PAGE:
A robust budding model of Balinese water temple networks

J. Stephen Lansing, Murray P. Cox, Sean Samuel Downey, Marcus Janssen, John Schoenfelder

Research output: Contribution to journalArticlepeer-review

25 Scopus citations


Ethnohistory, genetics and simulation are used to propose a new 'budding model' to describe the historical processes by which complex irrigation communities may come into existence. We review two alternative theories, Wittfogel's top-down state-formation theory and common-pool resource management, and suggest that a budding model would better account for existing archaeological and ethnographic descriptions of a well-studied network of irrigation communities on the island of Bali. The budding model is supported by inscriptions and ethnohistorical documents describing irrigation works in and around the drainage of the Petanu River, an area with some of the oldest evidence for wet-rice agriculture in Bali. Genetic analysis of Y-STR and mtDNA shows correlated demographic histories and decreased diversity in daughter villages, consistent with the budding model. Simulation results show that the network of irrigation communities can effectively adjust to repeated budding events that could potentially shock the system outside the parameter space where good harvests can be maintained. Based on this evidence we argue that the budding model is a robust explanation of the historical processes that led to the emergence and operation of Petanu irrigation communities.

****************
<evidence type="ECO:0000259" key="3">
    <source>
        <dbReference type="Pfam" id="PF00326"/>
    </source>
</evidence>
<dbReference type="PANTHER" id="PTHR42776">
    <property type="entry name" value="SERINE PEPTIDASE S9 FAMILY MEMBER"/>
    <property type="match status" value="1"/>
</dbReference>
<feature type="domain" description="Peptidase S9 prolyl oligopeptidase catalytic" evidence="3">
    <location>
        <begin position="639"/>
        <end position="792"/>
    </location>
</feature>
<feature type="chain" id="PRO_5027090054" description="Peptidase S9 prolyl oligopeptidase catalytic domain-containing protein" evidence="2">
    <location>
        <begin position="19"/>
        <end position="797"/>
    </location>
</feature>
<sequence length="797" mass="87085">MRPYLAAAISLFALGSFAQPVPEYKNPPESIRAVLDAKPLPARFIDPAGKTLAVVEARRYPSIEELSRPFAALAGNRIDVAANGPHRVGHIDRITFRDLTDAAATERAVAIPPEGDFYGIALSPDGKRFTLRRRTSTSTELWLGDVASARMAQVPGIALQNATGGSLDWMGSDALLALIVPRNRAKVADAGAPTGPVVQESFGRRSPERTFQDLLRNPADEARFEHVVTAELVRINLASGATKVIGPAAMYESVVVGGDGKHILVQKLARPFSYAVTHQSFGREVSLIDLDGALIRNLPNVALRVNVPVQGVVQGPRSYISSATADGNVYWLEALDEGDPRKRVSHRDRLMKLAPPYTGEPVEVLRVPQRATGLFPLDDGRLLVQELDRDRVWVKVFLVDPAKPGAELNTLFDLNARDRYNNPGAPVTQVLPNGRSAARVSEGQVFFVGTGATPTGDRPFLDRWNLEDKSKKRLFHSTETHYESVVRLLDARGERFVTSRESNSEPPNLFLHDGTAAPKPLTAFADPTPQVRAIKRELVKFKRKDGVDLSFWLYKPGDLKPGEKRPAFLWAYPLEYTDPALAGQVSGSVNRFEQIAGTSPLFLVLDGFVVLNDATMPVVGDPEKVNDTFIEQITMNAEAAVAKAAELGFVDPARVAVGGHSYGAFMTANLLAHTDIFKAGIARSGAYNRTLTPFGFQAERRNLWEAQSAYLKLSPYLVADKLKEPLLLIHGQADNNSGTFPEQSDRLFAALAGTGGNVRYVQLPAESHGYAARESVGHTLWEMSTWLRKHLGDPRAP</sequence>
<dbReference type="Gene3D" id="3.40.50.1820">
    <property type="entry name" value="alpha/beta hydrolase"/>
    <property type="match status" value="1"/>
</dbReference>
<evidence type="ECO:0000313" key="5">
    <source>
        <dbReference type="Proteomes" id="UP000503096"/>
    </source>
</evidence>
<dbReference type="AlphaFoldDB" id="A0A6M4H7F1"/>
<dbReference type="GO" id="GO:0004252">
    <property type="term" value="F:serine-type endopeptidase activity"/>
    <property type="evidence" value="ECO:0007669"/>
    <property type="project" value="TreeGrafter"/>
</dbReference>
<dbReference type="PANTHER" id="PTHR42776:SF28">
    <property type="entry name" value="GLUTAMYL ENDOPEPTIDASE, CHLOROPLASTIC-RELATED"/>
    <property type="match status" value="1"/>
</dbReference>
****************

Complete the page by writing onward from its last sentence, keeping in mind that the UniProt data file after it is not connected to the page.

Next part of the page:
Original languageEnglish (US)
Pages (from-to)112-133
Number of pages22
JournalWorld Archaeology
Issue number1
StatePublished - Mar 10 2009


  • Bali
  • Complex adaptive systems
  • Genetics
  • Inscriptions
  • Irrigation
  • Pre-colonial

ASJC Scopus subject areas

  • Archaeology
  • Archaeology
  • General Earth and Planetary Sciences


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